We have never been more busy, more determined, more hopeful—or, at the same time, more fearful that the momentum toward change, built over so many years, could be lost due to a shortage of resources needed to keep moving ahead. That is why we shared all of this with you, and why we are asking you, once again, to become part of the change by lending your support to our work.

There has never been a more important time to support Solitary Watch—or a better time, either. That is because through the end of the year, your donation to will have twice the impact. For the second year in a row, thanks to the NewsMatch program to support independent, nonprofit journalism, every donation to Solitary Watch will be doubled up to $1,000, between now and December 31st.

With your help, we can stay the course, and see an end to the torture of solitary confinement.

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With gratitude for your support,


Jean Casella and James Ridgeway

James Ridgeway (1936-2021) was the founder and co-director of Solitary Watch. An investigative journalist for over 60 years, he served as Washington Correspondent for the Village Voice and Mother Jones, reporting domestically on subjects ranging from electoral politics to corporate malfeasance to the rise of the racist far-right, and abroad from Central America, Northern Ireland, Eastern Europe, Haiti, and the former Yugoslavia. Earlier, he wrote for The New Republic and Ramparts, and his work appeared in dozens of other publications. He was the co-director of two films and author of 20 books, including a forthcoming posthumous edition of his groundbreaking 1991 work on the far right, Blood in the Face. Jean Casella is the director of Solitary Watch. She has also published work in The Guardian, The Nation, and Mother Jones, and is co-editor of the book Hell Is a Very Small Place: Voices from Solitary Confinement. She has received a Soros Justice Media Fellowship and an Alicia Patterson Fellowship. She tweets @solitarywatch.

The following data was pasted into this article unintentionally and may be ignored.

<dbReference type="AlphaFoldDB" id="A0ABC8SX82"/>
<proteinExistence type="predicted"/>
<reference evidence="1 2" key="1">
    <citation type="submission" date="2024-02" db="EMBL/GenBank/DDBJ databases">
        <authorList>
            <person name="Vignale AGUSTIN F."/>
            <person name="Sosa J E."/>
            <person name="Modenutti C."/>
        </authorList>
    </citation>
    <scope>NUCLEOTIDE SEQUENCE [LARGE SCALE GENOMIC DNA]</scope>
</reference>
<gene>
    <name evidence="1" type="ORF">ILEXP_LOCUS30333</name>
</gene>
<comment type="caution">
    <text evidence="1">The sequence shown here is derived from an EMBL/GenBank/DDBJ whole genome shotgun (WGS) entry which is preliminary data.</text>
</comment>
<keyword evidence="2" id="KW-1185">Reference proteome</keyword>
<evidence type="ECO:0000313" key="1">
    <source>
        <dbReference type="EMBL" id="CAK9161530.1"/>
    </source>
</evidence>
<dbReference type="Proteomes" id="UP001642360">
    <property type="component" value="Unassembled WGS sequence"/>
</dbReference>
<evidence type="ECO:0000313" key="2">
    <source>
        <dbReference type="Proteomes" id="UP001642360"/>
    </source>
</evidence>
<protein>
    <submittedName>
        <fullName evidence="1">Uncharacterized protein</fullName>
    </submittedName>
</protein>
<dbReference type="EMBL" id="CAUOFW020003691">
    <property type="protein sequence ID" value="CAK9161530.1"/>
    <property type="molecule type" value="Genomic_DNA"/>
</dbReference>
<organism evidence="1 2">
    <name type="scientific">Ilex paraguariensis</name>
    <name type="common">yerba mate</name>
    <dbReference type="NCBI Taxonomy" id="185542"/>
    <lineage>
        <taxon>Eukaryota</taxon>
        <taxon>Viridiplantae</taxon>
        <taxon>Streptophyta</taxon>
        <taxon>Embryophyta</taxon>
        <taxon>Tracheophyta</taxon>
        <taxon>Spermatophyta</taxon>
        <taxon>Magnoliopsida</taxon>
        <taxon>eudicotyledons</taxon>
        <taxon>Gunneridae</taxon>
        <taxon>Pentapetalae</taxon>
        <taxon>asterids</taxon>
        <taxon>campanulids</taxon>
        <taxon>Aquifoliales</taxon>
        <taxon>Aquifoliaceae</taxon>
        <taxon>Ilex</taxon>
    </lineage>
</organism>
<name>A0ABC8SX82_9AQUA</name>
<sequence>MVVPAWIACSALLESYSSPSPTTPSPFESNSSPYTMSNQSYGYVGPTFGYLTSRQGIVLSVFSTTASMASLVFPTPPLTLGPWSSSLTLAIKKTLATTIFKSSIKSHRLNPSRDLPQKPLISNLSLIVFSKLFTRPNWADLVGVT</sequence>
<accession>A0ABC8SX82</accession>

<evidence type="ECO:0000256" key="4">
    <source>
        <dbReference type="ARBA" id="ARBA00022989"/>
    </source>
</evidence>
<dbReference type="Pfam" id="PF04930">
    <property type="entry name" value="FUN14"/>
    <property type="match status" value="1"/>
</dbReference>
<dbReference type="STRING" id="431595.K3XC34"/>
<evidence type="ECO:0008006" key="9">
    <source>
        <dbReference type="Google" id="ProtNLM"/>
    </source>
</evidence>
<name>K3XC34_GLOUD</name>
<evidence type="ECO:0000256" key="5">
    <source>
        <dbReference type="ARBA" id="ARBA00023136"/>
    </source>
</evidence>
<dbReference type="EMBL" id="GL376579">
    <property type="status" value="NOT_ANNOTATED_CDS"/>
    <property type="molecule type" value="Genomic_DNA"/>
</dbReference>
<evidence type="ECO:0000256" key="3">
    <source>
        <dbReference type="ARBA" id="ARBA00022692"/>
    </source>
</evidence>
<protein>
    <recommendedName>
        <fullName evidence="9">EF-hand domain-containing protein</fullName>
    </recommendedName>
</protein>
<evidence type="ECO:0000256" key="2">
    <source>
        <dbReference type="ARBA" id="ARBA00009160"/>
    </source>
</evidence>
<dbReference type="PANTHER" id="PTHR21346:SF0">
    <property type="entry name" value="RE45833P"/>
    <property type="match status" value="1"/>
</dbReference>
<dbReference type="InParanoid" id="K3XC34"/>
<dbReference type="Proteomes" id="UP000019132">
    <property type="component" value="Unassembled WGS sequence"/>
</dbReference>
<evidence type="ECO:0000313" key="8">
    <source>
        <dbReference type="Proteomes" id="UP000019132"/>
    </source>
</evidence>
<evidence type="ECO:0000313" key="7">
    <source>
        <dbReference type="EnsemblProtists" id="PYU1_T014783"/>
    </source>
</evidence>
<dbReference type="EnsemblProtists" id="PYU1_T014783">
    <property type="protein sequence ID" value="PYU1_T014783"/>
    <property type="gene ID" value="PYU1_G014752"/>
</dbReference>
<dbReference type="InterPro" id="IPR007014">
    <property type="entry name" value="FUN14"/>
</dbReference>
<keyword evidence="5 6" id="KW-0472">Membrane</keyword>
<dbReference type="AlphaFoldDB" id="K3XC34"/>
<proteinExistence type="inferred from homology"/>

Help Expose the Hidden World of Solitary Confinement

Accurate information and authentic storytelling can serve as powerful antidotes to ignorance and injustice. We have helped generate public awareness, mainstream media attention, and informed policymaking on what was once an invisible domestic human rights crisis.

Only with your support can we continue this groundbreaking work, shining light into the darkest corners of the U.S. criminal punishment system.